Again, I think it has more to do with child-rearing than child mortality (although child mortality correlating with gender roles is an interesting science question to collect data on.) Children were dependent on their mothers for survival for at least the first five years of life (no baby formula.) And child-rearing for almost all societies tends to be communal among women for assistance. So women simply couldn't range as far away unless the society altogether was a mobile one. (Plus, they often died in childbirth.) They couldn't engage as much in war, except for defense, (women often ran castle defense, especially as the husbands could be often away, for instance.) They could not engage as much in far-ranging trade, although they did do some. And it was far-ranging trade and far-ranging war that built the bigger societies and eventually fueled the rise of the West over more isolated and xenophobic Eastern societies once we got to the Renaissance era when western ships extended trade and military control of European kingdoms over large sweeps of territory. Cultures that could raid resources, goods and tech through war and trade tended to prosper and industrialize quicker. And societies that ranged widely in trade and war tended to tolerate ethnic blending -- they could bring mates back from other kin groups -- and that made the societies bigger, stronger and again gave more access to trade. The more isolationist a society became, like China for awhile, in contrast, the less tech it tended to develop. But doing the long-range trade and war meant that the men took the prominent role and religion was a handy tool for reinforcing that role as divinely appointed. Trade fueled education as it got more complicated, and if you controlled trade, you controlled education (and tech) and who had access to it. As societies industrialized, more and more men had access to education. Women had more access to education too over the years because of industrialization -- but it was controlled and blocked by men.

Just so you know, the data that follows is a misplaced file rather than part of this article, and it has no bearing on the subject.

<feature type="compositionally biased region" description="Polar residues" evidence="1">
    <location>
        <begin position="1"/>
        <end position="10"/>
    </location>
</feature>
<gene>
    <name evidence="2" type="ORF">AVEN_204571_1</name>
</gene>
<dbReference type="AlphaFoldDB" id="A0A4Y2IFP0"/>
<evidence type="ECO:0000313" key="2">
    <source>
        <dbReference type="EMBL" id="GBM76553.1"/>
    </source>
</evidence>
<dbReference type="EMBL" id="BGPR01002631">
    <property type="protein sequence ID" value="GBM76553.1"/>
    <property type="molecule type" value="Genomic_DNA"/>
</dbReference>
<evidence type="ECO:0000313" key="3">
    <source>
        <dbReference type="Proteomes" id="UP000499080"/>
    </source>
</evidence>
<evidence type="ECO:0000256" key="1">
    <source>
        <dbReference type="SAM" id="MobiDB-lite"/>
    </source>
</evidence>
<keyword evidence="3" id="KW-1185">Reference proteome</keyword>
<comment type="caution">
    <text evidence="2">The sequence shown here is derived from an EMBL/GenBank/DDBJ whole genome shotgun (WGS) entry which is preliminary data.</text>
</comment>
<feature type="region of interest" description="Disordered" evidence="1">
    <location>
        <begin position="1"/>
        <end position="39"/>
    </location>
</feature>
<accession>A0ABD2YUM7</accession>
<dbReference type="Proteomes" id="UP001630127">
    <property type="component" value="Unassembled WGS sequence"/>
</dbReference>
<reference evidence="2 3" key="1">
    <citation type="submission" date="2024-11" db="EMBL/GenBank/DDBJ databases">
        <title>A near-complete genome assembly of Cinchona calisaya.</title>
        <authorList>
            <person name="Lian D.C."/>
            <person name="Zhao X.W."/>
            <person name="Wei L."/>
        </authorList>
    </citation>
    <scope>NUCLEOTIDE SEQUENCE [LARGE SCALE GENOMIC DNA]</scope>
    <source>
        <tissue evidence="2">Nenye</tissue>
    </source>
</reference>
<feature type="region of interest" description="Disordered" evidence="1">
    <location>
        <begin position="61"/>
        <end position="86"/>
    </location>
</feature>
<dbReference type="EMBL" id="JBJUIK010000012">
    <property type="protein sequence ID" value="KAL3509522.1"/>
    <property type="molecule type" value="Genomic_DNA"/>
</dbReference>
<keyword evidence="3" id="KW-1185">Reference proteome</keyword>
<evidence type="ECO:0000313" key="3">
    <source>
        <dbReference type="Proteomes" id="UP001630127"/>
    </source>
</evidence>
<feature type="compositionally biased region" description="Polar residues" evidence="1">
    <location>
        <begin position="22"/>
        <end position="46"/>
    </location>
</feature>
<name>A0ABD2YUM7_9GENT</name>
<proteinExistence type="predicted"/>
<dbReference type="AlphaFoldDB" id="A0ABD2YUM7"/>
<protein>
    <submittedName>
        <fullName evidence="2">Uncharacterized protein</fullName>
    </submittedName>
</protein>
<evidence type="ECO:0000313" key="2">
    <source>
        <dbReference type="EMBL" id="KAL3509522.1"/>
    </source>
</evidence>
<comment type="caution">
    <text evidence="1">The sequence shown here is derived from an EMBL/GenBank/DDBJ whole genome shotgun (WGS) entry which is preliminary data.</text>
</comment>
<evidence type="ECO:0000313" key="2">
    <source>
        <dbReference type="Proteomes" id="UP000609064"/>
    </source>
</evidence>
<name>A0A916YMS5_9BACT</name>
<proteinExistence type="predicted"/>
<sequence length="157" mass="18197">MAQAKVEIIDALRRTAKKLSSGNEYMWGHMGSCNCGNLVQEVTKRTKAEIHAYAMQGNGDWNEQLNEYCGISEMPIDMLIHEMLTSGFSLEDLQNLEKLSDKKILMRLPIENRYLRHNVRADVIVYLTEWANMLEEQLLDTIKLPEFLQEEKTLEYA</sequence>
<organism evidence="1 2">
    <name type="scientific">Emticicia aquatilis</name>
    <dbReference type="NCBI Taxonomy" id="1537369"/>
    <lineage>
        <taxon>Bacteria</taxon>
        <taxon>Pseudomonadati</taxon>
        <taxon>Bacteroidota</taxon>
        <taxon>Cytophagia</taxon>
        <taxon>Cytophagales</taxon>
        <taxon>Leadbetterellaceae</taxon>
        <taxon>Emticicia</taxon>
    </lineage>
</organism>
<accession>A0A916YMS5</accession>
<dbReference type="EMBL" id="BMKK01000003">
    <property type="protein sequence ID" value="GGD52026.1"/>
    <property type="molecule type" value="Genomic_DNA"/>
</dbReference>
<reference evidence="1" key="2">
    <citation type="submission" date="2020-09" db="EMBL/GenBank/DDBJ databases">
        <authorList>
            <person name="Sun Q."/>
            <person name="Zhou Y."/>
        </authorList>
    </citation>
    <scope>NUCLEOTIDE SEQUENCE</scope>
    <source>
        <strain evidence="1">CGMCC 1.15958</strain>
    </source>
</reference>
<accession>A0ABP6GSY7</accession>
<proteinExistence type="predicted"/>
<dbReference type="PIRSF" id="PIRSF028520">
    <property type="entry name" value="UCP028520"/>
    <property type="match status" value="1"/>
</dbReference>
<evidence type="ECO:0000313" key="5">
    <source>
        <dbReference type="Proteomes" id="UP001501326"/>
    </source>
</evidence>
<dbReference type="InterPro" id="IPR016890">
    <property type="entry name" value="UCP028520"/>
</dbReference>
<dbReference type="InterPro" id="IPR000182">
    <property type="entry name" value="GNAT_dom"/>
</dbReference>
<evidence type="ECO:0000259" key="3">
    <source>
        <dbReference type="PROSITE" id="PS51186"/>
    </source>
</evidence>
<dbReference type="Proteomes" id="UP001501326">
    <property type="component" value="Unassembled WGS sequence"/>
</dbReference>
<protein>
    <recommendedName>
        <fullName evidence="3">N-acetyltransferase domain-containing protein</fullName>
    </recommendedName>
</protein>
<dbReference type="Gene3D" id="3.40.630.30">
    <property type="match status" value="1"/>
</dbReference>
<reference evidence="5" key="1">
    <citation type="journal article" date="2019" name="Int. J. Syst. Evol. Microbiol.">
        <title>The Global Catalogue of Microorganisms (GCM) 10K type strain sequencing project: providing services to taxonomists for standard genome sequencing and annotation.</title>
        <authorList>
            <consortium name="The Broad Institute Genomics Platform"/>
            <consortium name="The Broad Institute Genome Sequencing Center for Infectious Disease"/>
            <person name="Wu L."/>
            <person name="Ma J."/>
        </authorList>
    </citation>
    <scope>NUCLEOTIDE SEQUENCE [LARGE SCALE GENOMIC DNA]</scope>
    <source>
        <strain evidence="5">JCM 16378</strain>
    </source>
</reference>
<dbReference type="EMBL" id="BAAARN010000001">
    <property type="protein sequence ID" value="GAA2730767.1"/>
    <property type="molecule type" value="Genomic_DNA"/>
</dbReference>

So a matriarchy would actually involve communal parenting that included men equally and assistance for women who were nursing children in the first three years of life. It would have women having full access to education, women involved in military decisions (and not just as queens or top nobles,) and women heavily involved in trade. Kind of like what we're working towards now. But to be a matriarchy, as opposed to a more equalitarian culture, there would have to be a philosophical belief, religious or otherwise, that women are better suited for and have better judgement at major leadership roles in politics, war and trade and so dominate in those areas. For instance, in Jordan's Wheel of Time, the Sea Folk are traders and the women are in charge of the ships and the trade and run the decisions -- and that's considered the way it should be for them, even though the men are perfectly able-bodied.

    In fantasy fiction, magic often is the major shaping component -- the women have magic of great benefit and power to the society and so the women are put into the leadership roles because of that. (Magic can also be the shaping factor in reverse of that.) In science fiction, it tends to be a biological set-up or circumstances -- an alien race has different biological factors that led to a cultural matriarchy or the men all died off, or women isolated themselves, or there was a ship crash, etc.

    The less gender roles are rigid in a society -- the less particular tasks are designated best done by one sex over the other -- the more egalitarian that society becomes. Men can be very good at child-rearing. Women can be very good at tactical ops. There are physical limits on an "average" basis, but they don't hold consistent for all individuals -- many women are stronger and bigger physically than many men. And so setting rigid gender roles on the basis of the average wastes resources, but can let one group reserve and hold on to power in an area. When that area is blocking access to education (and this goes on a class basis as well,) the society struggles, even if some individuals get access and have money and more freedom. The more of your people you train and from an early age, the better your society will do. But we're not always writing about functional societies in SFFH.